By IAN ROBINSON, The News-Star
RICHWOOD, La. (AP) — An artist group is working to give a facelift to a popular local recreation area.
Members of the Black Creative Circle of Northeast Louisiana are painting a mural on the basketball court in the Mary Francis Goins Park in Richwood. The mural’s design is abstract, with color splashes incorporating the colors of the Pan-African flag —red, black and green — and will feature shooting stars.
Brandon Virgil, board member of the Black Creative Circle, said the project’s main goal was to revitalize and bring life to the area, in hopes that it would bring a positive change and inspiration to one of the few remaining Black towns in Northeast Louisiana.
Virgil said the mural stemmed from a previous art project the Black Creative Circle completed in Richwood in 2020 spelling out the phrase “Black Lives Matter.” The project was designed to start discussions in the region about what Black people mean from the individual level to the roles they play in their communities.
“It was agreement with the Mayor (Gerald Brown) and the recreation director … that upon using their facility to host our event and to complete and do our project we would in return, for them in their vision, make the spot more appealing. They had a vision of that with the court and that’s when we came together and I came up with a design for it.”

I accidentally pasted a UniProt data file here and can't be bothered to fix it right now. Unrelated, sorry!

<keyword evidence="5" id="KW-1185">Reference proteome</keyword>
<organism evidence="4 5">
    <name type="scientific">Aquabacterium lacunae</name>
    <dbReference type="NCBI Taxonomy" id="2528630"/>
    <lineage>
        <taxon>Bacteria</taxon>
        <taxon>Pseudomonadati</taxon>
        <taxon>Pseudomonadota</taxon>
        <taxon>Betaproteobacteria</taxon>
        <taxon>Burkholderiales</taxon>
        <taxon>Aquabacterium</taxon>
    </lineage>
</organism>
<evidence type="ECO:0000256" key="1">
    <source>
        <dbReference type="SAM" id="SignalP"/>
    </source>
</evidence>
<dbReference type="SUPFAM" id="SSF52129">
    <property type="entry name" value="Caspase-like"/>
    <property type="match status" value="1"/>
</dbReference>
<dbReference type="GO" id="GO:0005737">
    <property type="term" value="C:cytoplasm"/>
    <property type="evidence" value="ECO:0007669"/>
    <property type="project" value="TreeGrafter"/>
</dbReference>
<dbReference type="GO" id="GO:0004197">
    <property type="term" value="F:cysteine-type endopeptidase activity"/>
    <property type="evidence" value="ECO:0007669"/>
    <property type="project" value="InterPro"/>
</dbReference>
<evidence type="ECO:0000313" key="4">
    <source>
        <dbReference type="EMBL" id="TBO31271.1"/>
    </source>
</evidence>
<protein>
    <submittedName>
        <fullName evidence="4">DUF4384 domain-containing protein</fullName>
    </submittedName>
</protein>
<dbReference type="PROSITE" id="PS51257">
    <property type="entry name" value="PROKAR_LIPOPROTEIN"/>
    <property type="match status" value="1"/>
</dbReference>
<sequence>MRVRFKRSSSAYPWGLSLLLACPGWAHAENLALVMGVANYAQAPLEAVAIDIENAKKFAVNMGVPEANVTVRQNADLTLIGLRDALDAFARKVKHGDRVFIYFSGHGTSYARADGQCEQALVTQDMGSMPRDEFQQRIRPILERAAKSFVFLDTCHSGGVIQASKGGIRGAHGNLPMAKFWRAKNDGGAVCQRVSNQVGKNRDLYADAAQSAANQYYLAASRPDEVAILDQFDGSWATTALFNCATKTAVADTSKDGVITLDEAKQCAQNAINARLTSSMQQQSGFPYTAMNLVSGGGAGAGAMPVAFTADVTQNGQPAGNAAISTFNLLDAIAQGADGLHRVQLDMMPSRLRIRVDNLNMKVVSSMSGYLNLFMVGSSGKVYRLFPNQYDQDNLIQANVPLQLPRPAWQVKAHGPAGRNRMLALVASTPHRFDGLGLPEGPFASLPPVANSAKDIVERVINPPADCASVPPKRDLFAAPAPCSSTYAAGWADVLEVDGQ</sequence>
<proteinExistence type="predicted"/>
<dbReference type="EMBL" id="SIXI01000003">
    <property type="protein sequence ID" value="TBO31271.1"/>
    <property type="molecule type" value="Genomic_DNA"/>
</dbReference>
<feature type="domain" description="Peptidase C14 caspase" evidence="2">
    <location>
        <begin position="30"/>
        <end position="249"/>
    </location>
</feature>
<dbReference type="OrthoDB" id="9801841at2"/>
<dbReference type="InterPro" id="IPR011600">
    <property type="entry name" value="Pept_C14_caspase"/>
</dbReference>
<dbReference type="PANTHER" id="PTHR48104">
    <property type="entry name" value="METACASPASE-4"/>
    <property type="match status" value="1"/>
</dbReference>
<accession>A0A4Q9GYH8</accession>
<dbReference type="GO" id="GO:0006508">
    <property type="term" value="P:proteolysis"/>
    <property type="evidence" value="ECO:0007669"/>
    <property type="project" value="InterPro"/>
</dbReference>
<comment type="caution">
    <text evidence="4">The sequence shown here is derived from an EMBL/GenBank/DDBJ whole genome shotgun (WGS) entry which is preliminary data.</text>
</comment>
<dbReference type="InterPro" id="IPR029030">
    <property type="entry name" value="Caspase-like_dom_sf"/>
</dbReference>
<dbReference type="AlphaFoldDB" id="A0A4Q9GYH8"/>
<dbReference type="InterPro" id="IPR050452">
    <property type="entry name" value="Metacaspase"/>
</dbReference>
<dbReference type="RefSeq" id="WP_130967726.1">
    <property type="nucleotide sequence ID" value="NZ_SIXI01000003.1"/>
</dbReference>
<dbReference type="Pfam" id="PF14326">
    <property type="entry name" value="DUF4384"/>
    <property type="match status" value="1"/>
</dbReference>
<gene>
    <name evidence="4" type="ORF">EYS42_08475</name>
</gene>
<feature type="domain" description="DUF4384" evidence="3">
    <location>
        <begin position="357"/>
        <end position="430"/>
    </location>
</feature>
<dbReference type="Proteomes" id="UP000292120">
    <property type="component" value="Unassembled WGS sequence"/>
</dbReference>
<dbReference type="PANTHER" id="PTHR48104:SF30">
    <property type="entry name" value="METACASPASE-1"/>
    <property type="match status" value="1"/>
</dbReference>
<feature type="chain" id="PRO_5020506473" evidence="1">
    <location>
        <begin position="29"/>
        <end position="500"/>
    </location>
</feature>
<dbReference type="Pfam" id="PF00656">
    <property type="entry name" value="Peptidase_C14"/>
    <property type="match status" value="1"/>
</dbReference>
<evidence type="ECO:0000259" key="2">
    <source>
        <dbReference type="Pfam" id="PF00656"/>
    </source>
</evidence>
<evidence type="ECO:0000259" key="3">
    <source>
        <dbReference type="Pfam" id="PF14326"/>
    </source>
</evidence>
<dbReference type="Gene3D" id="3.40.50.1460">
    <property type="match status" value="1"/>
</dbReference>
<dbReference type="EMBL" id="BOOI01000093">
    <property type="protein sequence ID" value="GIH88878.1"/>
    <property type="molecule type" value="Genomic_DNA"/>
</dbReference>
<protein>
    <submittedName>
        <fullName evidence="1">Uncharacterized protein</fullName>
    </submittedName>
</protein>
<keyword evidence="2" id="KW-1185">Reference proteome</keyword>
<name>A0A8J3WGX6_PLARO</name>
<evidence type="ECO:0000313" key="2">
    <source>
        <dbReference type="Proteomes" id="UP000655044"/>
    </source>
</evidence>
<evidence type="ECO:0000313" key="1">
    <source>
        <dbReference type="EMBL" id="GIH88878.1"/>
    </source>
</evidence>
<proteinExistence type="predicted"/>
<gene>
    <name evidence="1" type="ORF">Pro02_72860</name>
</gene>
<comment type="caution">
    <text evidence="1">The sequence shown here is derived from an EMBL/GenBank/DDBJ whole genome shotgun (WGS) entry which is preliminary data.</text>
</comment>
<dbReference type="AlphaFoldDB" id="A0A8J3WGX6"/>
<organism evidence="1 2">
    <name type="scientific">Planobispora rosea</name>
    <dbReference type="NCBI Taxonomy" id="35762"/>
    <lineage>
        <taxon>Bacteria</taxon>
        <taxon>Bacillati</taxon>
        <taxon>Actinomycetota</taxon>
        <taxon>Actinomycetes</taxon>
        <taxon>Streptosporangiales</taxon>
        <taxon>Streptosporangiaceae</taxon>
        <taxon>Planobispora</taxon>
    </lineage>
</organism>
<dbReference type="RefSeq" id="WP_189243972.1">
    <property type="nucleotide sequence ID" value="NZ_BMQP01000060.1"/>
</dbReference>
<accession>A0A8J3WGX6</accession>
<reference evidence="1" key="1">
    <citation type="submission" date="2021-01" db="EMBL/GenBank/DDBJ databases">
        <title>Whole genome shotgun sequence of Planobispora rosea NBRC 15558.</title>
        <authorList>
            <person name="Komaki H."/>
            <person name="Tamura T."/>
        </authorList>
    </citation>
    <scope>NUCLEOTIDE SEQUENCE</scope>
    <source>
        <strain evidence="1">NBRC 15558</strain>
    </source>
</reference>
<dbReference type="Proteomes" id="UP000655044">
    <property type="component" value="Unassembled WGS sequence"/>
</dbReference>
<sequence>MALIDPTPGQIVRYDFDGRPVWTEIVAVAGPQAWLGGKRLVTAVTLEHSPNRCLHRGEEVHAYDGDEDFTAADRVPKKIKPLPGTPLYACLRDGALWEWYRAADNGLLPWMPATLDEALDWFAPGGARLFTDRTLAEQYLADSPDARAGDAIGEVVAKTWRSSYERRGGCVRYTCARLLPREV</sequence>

Brown said it’s a blessing to work on something specific in the community: the basketball court, which was in disrepair.
“Several months ago, we took steps to renovate that court,” Brown said. “The concrete was jaggy and breaky, and just wasn’t really safe. We took the steps to resurface the court but along with resurfacing it, we thought it would be a great idea to paint the court and really give it some vibrant color. I’m not really a creative person and I need some creativity. Vitus (Shell) and the Creative Circle were the (people) I thought of.”
The mural is expected to be completed by June 18 to coincide with Juneteenth.
Juneteenth is the federal holiday commemorates the date when the last documented illegally detained slaves learned that they were free on June 19, 1865, roughly two and a half years after the Emancipation Proclamation was issued.
Members of the Black Creative Circle who are participating in the painting of the mural include Virgil, Shell, Rodrecas Davis, Haynes and Roxanne Santos. The group, whom Virgil describes as a “think tank” gives opportunities for Black artists to showcase their talents in Northeast Louisiana.
“Just help enhance the arts in the Black community and other resources that we have available to us that we can help,” Virgil said.
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